Hindustani Culture as a Link culture?

I was replying to Razib on this comment & thought that instead I would turn it into a post. I would also like to caveat my thoughts:

I have a habit of generalizing since I am now more used to social media posts than blogging. As always I’m very happy to be wrong and these are simply my thoughts and observations.

The fact that my wife is a Sindhi from Chennai (among other things) gives me an additional window into “other” parts of South Asia long inaccessible to the average Paki. As an aside my late eponymous paternal grandfather was actually Kakazai but my grandmother was an Urdu-speaker from Amroha so that culture was instead transmitted to the next generation. So I speak both as an insider and an outsider to this Hindustani cultural complex that I’m commenting on. Not fully in but neither out & just enough on the margins to make it interesting!

How do Desis from any part of the Subcontinent connect? Let’s say as a thought experiment we take the extremes of the South Asian desi region; a Tamil, Pashtun, Nepali and Bengali walk into a bar. Now none them may know Hindustani or they may speak it with a very heavy accent but that is their common link and bond, which would even inflect the English that they speak to one another (English usage of course depending on their socio-economic strata). If they didn’t want to watch a Hollywood film they could conceivably agree on a Bollywood film. UP, in that way, is the beating heart of all South Asia.

All of these cultures are radically different from “Hindustani” culture (for want of a better term) but there’s enough familiarity with it, which makes it a civilizational links of sorts (or a cultural lingua franca that underpins Desidom).

A culture that hasn’t been touched by Hindustani culture or is far removed from it (both Afghanistan and SE Asia were at times part of the Indic cultural sphere but it’s hard-pressed to consider Burmese, Dari-speakers or even the Hindu Balinese as Desis) doesn’t get absorbed into desiness. Whereas Nepal has sufficiently desi touches even though its people do look very different (most of the Nepalis I’ve met in my limited experience do seem more East than South Asian).

As a final point to a very great extent Hindustani culture has been deeply influenced by the colonial project as part of the divide & rule strategy (I don’t want to go into the Hindi-Urdu controversy hence why I’ve used the neutral term Hindustani). There is a reason why that, despite their very different geographies, both the successor states to the British Raj (India & Pakistan) depended on this culture as a nation-building project for their diametrical ideologies.

There were of course severe limits to the Hindustani language project with riots in South India in mid 60’s and the independence of Bangladesh in 1971 but even so the march of Hindustani as a core component of Desiness remains unabated especially with the rise & rise of Modern India & Hinglish.

0

6 thoughts on “Hindustani Culture as a Link culture?”

  1. All fine and dandy, but I’ll just make one comment in passing … “desi” is actually a pejorative in Hindostani.

    It is used with connotations of a neutral, even positive, in-group term of description for South Asians by expatriate and emigrant populations. However, within the core Hindostani belt of India (Delhi-Agra-Lucknow-Allahabad-Benaras) the term is literally used to denote anything as vulgate/common/cheap. Desi sharab, desi maal (as in something cheap), desi hotel etc.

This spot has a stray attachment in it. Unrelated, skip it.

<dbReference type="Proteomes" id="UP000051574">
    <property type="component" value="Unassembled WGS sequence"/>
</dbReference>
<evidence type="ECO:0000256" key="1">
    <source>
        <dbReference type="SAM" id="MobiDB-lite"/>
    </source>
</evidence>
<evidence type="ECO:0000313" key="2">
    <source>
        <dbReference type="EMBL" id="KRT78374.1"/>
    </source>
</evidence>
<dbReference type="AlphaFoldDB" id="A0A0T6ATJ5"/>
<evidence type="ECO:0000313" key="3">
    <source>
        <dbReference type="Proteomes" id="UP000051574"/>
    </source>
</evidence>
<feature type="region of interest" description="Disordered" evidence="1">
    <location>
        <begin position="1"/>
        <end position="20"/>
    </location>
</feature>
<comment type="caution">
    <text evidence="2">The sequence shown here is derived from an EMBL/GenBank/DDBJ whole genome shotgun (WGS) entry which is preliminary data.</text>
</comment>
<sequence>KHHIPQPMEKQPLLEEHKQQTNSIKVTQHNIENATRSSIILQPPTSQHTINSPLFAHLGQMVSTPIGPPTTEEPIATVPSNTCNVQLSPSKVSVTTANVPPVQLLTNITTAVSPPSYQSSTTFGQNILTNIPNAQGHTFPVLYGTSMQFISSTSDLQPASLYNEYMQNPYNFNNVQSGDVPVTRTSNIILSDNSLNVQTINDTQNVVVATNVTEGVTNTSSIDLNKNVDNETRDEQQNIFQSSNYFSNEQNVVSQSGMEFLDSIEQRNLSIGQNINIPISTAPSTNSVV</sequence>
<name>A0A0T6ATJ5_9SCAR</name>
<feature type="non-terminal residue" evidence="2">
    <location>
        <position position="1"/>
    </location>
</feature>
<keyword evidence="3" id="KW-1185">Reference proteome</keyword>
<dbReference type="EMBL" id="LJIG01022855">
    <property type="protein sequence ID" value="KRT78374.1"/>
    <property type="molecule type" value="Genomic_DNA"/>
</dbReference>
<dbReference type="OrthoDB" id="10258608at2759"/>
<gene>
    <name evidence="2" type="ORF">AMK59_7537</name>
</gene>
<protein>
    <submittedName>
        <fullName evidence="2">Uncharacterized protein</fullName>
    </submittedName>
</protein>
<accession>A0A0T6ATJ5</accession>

That said, “desi” is also a Punjabi word (Hindi, Urdu, Punjabi, Gujarati, Marwari being modern daughter languages of Sauraseni Prakrit). And in Punjabi, “desi” connotes a sense of being native, wholesome, good etc. And, my contention is that it is this Punjabi “desi” word that has gained currency among the expats in the West.

    It’s amazing to think that Hindostani speakers basically see their region as a shithole, whereas Punjabis absolutely love their hood. As a person who’s neither, it makes total sense to me.

    0
    1. True – even the head-bobbing example is a reflection of the power of Hindustani complex.. Bollywood transmitted a South Indian cultural trait and made it a national one..

      The irony is that I’m co-opting the Punjabi mean of the word to parade Hindustani culture.

      0
    2. Btw it doesn’t seem like English is your first language but “fine & dandy” comes off as incredibly patronising. It would be wise to amend it..

      0
      1. Hah! It isn’t meant to be but I can see why you think that. Probably my Indian English usage – using archaic colloquialism which has shifted (sometimes negatively, like this one) in meaning in the UK.

        Apologies, completely unintentional.

        0
    3. In Karnataka Desi, i.e local is good. The word used is Uru. So local chicken is Urina Koli, while the other one is farm. In Karnataka the word Javahari is also used to indicate local stuff, though I have no idea as to the Etymology of the term.

      0
      1. always thought “javahari” was a north karnataka word, and that maybe its etymologically linked to the grain. Its the non-hybrid, local, heirloom strain of something. “Gaoti” is kind of of similar, like “gaoti aushadi” for folk medicine, but implies rustic, simple, unrefined. And then we have “naati” of course, which often denotes something more authentic.
        Perhaps in the gangetic plain they have a more salient town/hinterland divide. There are large artisan, administrative, and trading communities that don’t really have agrarian associations. In Karnataka and the deccan it seems like if you go back a few generations, everyone has a native “uru” that they’ve maintained some connection to.

        0

Comments are closed.